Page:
Places in the Heart Reviews

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August 8, 2015
Even in a year that included the formidable likes of Amadeus, Stop Making Sense and The Terminator, this was the best picture of 1984.
March 9, 2015
Headed by the versatile Sally Field, the cast of Places in the Heart is almost a convention of Hollywood's best character actors.
March 9, 2015
This remarkably poignant drama of Depression-era Texas boasts Sally Field's finest performance since her Oscar-winning Norma Rae five years ago.
March 9, 2015
A beautifully paced and sumptuously shot heart-twanger that won Sally Field a richly deserved best actress Oscar.
May 5, 2014
Inspiring, intense tale about hardship, bigotry, redemption.
January 3, 2012
Benton effectively re-creates depression-era Texas in this moving tale that landed the second Oscar for Field.
June 5, 2008
Places in the Heart is a loving, reflective homage to his hometown by writer-director Robert Benton.
December 6, 2007
Set in the Depression, Benton's memory film is too sanctimonious and idealistic, showing how economic misery and hard times bring out the best, here in the form of a new community, composed of a white widow and her children, a black hobo and a blind.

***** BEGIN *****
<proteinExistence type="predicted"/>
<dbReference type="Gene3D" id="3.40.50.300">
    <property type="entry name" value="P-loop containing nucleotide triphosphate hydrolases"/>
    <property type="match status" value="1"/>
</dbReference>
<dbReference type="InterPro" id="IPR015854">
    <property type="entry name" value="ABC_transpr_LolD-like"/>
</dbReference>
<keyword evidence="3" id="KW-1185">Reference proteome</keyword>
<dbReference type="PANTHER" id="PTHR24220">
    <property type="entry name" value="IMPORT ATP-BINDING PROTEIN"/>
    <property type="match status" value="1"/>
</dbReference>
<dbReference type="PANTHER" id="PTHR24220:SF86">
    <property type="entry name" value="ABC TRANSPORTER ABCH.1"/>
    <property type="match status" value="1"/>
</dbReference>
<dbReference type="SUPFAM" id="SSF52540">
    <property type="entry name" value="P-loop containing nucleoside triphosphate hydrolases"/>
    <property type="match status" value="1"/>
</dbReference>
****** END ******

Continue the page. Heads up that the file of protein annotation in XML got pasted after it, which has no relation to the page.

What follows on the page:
February 18, 2007
June 24, 2006
Much is unemphatic, but all of it carries the moving weight of conviction. And it ends on a healing grace-note which passeth all understanding.
February 8, 2006
A treasure of a film. The performances are beyond great.
October 21, 2005
June 30, 2005
October 23, 2004
[Benton's] memories provide the material for a wonderful movie, and he has made it, but unfortunately he hasn't stopped at that. He has gone on to include too much.
July 19, 2004
moving and inventive
April 23, 2004
Field succeeds in making Edna both fragile and tough-minded, defiant not by character or disposition but by sheer effort of will.
August 3, 2003
July 15, 2003
Brilliant, Oscar-winning period piece
June 4, 2003
Benton's personal drama is soulful and utterly absorbing. And yes, we really like Sally Field in this defiant role
May 20, 2003
Out of the memories of his boyhood in Waxahachie, Tex., during the Great Depression, and within the unlikely tradition of the old-fashioned ''mortgage'' melodrama, Robert Benton has made one of the best films in years about growing up American.
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